Now, you'll hear locals grumble that Sanford Lake isn't nearly as good as it used to be for most species. They may have a point, but they're either keeping it secret or don't know that walleyes are plentiful here. The good walleye fishing on Wixom Lake is better known. Part of that is because walleyes are planted in these lakes as well as upstream lakes. But also, resident walleyes seem to be producing more of their kind.
Most of the 'eyes caught on these lakes wave tip-up flags. It's unclear whether that's the top method because walleyes fall for it most easily, or because that's just what most anglers use. Either way, you can't go wrong with a 3-inch blue or grey shiner offered on a light line or leader and suspended beneath a hair-trigger tip-up. The river channels meander through the impoundments, and the best fishing comes where walleyes can move between deep channels and weed-rich shelves, often in 6 to 10 feet of water.
Since the channels still have river currents, extra attention to safety is needed on these and all impoundments. A change in flow through the lake can render safe ice treacherous in less than a day.
If you don't nervously and carefully check your tip-up from time to time to make sure your minnow hasn't swum into some weeds, you're either fishing in the wrong spot because it's too far from weeds, or you're willing to find at the end of the fishing session that you were out of contention all along.
Productive fishing here comes in a short window. The most serious walleye anglers set their tip-ups an hour before sunset and count on most of their action coming between sunset and darkness, so a lighted strike indicator is needed to learn of bites.
Access? It's tougher on Sanford than on Wixom. Sanford Lake's only public access site is the Sanford Lake Park operated by Midland County near the dam site, and it gives safe access to the basin only at that end of the lake. Otherwise, you'll have to seek permission from area property owners. The DNR operates a public access site on the Tobacco River arm of Wixom Lake, and it's a short hop from there to the Tobacco spillway where walleye anglers gather. To expl
ore the Tittabawassee arm of the lake, get upriver at the snowmobile race site at Albright Shores just off Estey Road.
For local information, contact the Midland County Convention and Visitors Bureau at 1-888-464-3526 or
Sendek calls Lake Margrethe just west of Grayling a "flashy" walleye lake. "It has some very good years, and then there are bad years," said Sendek. "Last year was pretty poor, but there's a good year-class coming up, and I expect this winter will be a good one."
The fishing fortunes may well reflect the periodic injection of planted walleyes, which in this lake grow into dandies -- a lot of 20-inchers.
Lake Margrethe is a fooler. Much of the northern end is shallow, less than 15 feet deep. But Sendek said the good fishing comes where shallow water tumbles into deeper holes in the lake's central and southern portions. Sendek said successful ice-anglers fish here a little deeper than in most lakes, from 15 to 30 feet. Both jigging and tip-ups produce.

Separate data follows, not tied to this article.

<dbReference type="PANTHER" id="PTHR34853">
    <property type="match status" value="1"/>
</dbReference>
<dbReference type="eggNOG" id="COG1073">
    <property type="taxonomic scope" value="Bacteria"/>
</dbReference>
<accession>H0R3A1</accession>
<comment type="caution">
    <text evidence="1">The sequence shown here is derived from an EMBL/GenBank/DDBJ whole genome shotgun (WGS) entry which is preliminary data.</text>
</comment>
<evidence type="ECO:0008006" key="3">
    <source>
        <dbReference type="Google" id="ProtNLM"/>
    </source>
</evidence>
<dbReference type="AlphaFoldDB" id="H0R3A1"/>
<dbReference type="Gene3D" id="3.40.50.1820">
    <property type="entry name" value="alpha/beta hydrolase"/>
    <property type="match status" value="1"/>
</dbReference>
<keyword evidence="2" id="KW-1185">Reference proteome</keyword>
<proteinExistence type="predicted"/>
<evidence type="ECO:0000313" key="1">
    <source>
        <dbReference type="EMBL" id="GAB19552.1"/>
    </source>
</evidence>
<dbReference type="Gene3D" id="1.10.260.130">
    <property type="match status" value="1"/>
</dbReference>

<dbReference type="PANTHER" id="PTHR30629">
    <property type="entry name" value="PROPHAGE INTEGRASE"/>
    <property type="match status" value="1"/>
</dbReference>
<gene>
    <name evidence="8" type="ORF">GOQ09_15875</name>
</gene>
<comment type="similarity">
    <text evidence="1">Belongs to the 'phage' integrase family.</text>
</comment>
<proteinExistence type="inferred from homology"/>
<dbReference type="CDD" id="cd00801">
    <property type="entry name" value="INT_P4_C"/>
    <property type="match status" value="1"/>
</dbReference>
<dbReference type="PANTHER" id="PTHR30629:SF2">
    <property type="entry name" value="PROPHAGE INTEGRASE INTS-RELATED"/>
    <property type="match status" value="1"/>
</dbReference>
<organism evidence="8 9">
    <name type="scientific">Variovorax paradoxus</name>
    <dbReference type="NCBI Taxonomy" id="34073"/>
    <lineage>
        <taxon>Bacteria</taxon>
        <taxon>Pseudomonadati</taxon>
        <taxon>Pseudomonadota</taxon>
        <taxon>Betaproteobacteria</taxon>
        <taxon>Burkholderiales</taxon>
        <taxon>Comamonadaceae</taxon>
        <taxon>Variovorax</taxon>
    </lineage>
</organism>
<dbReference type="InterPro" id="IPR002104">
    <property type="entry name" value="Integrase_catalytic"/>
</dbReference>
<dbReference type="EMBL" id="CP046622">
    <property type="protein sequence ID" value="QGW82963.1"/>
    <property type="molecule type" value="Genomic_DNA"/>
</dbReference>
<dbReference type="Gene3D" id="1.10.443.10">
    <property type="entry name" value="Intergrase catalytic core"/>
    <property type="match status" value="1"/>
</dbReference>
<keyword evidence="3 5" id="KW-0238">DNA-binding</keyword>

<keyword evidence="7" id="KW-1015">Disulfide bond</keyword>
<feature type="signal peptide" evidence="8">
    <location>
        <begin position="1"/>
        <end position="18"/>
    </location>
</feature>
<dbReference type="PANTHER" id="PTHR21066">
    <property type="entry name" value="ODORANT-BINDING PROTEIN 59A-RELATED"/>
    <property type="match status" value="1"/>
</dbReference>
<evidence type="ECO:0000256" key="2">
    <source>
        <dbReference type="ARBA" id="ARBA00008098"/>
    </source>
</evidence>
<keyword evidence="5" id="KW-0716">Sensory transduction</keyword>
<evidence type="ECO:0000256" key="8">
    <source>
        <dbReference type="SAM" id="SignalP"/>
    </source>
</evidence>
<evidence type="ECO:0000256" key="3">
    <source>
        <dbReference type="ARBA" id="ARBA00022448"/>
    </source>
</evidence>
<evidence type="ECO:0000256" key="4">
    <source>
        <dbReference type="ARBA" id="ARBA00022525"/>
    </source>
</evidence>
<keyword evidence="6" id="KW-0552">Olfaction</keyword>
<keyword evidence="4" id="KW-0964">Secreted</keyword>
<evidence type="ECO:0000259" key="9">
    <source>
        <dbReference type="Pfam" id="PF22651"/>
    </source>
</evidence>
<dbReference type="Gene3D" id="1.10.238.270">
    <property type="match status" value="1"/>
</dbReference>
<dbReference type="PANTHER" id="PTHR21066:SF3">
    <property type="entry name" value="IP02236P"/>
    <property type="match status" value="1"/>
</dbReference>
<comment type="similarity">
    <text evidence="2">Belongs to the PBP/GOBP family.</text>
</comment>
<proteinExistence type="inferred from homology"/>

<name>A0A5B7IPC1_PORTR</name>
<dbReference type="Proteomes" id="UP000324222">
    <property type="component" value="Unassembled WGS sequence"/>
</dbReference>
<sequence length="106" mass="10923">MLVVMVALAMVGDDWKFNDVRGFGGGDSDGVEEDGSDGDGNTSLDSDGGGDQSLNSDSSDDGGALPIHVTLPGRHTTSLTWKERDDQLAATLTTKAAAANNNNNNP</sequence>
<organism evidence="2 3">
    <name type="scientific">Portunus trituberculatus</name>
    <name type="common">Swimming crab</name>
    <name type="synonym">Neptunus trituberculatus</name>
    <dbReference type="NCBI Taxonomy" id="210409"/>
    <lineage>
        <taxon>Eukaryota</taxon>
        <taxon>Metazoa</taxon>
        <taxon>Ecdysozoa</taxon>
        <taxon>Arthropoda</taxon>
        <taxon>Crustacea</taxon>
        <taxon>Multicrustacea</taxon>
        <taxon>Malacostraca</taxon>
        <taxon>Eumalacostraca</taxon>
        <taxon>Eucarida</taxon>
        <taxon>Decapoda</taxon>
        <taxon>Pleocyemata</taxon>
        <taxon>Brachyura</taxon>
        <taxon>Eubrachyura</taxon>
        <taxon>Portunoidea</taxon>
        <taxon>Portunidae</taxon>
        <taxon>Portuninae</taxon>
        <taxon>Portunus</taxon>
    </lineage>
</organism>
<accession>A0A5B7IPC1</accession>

Gaining access to the nearly 2,000-acre lake is easy, with public access at a U.S. Forest Service campground in the northwest corner and a DNR access site at the southern tip of the lake, with the latter being closest to some of the deeper walleye-holding holes.
For more information, contact the Grayling Visitors Bureau 1-800-937-8837 or
Don Barnard of Sanford is a fisheries technician who works out of the DNR's Saginaw Bay District office at Bay City. With his electrofishing and other survey equipment, he gets to look at a lot of lakes. He also likes to hit them on his own time in winter with rod and reel or tip-ups. Barnard said Peach Lake near West Branch in Ogemaw County is a pretty darned good walleye lake.
Peach Lake covers a few hundred acres, feeding Peach Creek, which flows into the River Fiver's West Branch. From time to time, it gets plants of walleyes, and subsequent surveys have found good numbers of them, some over 24 inches.
This lake has plenty of ledges, underwater bars, dropoffs and more of the shifting structure that walleyes -- and smart anglers -- learn to love. Winter anglers use both minnow-rigged tip-ups and rod-bobbed Swedish Pimples. There's a public access site on the eastern shoreline, and on a lake this small, that's all you need to have a lot of good walleye fishing within walking distance.
For more information, contact the West Branch-Ogemaw County Travel Bureau at 1-800-755-9091.
If you've let a good chunk of the winter slip away on you, or you're looking for a late-season change of scenery, give some consideration to Hubbard Lake in Alcona County.
"This is a later-winter fishery," said Sendek. Anglers in the know "usually fish deep in 30 to 50 feet of water, with tip-ups with big minnows." You can fool fish with jigs, too, but remember: "No matter what you do, do it deep."
For more information, contact the Alpena Area Chamber of Commerce at 1-800-4-ALPENA, or online at
Most of us have busy lives these days, but we also need some time to get away from it all. These walleye hotspots should keep you all warm and fuzzy until spring!